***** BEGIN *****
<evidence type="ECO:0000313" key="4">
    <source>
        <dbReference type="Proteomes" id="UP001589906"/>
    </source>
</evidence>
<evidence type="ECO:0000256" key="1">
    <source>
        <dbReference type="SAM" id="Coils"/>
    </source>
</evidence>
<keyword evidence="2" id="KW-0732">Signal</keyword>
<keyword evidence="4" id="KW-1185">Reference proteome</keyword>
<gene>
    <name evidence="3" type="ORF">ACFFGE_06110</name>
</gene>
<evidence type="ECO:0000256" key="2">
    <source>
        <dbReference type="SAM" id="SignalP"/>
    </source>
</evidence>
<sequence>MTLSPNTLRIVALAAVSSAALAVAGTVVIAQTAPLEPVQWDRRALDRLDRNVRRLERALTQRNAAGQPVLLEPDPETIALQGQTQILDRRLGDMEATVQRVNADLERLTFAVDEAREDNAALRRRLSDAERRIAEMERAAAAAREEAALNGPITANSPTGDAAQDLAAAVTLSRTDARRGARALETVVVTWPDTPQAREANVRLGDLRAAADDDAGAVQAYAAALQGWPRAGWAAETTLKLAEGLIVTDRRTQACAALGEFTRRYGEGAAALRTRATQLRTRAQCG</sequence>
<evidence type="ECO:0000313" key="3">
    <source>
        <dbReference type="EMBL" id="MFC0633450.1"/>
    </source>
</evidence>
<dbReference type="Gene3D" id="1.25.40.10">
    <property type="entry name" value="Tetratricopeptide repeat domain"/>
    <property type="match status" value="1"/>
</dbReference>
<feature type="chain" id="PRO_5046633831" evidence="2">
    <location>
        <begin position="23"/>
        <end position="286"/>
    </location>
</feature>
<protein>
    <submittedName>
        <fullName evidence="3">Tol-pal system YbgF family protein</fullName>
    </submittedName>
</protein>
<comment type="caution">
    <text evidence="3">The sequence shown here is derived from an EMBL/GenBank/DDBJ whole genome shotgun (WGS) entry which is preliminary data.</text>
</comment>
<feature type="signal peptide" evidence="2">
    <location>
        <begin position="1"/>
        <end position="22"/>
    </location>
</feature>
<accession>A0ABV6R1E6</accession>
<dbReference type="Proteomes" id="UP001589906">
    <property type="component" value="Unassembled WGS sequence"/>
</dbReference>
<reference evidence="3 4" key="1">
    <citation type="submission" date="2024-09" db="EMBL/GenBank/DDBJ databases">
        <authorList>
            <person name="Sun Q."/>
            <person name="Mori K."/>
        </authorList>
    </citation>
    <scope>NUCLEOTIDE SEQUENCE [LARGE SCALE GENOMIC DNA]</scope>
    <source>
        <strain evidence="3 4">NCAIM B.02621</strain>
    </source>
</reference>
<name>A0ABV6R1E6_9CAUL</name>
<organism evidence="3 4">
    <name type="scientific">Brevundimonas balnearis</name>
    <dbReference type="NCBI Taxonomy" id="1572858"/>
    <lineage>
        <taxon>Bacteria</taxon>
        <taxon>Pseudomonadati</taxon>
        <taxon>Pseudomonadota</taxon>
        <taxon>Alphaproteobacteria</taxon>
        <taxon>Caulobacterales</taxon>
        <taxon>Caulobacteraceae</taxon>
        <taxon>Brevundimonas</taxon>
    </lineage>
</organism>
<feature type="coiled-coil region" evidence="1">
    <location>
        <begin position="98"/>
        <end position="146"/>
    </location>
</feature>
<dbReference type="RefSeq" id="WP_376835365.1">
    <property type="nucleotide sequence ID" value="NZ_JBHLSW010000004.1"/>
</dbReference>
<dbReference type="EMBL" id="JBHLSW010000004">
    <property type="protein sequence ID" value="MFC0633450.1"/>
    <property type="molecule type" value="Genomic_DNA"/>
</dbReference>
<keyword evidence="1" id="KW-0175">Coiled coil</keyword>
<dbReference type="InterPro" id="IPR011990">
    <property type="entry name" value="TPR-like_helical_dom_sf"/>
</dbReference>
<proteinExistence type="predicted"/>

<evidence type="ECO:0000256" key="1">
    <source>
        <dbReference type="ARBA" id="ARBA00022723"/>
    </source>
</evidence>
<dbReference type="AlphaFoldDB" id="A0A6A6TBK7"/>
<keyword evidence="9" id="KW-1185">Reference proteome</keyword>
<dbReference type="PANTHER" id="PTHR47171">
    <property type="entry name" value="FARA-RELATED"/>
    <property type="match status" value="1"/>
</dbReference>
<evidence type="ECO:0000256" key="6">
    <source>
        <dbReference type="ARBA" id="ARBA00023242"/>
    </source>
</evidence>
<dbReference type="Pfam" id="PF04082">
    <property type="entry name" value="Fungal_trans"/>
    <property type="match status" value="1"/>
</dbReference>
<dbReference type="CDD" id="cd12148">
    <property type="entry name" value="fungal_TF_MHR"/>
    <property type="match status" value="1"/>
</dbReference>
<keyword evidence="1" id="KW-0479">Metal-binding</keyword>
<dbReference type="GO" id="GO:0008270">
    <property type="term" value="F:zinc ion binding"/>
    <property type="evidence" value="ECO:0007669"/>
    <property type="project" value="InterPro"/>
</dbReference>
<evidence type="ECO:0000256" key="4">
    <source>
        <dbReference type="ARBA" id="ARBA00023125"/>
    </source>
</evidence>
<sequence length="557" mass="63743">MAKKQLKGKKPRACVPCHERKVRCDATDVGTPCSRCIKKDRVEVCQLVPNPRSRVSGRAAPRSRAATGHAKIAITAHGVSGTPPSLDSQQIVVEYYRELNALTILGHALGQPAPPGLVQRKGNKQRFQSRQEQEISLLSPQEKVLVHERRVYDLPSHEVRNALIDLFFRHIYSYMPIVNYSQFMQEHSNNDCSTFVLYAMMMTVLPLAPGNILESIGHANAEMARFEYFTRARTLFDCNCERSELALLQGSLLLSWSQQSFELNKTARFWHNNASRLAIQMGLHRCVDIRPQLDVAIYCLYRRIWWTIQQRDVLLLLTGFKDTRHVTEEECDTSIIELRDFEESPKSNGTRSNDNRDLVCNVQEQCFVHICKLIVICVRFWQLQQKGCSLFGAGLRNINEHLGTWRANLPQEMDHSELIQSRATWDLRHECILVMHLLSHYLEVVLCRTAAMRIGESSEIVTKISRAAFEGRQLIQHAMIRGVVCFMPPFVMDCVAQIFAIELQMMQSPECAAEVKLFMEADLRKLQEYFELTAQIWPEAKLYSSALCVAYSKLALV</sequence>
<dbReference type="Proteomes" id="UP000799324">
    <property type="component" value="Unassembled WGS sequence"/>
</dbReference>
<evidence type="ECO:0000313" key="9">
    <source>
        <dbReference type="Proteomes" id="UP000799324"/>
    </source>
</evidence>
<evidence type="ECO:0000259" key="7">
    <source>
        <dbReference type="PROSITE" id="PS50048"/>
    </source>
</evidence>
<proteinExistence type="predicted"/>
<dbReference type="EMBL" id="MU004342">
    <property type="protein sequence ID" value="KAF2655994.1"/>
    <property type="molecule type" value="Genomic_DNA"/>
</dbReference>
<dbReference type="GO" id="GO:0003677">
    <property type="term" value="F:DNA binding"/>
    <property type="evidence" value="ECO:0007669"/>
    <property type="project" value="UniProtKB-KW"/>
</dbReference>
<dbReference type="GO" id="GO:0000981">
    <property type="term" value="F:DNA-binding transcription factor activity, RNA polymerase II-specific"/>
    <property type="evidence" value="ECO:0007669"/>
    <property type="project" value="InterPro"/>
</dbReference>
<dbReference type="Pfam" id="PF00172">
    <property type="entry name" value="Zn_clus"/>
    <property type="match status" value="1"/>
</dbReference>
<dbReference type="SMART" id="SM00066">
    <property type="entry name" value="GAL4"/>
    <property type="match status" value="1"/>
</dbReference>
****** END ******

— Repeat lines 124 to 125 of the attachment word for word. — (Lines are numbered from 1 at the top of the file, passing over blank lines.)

<dbReference type="GO" id="GO:0008270">
    <property type="term" value="F:zinc ion binding"/>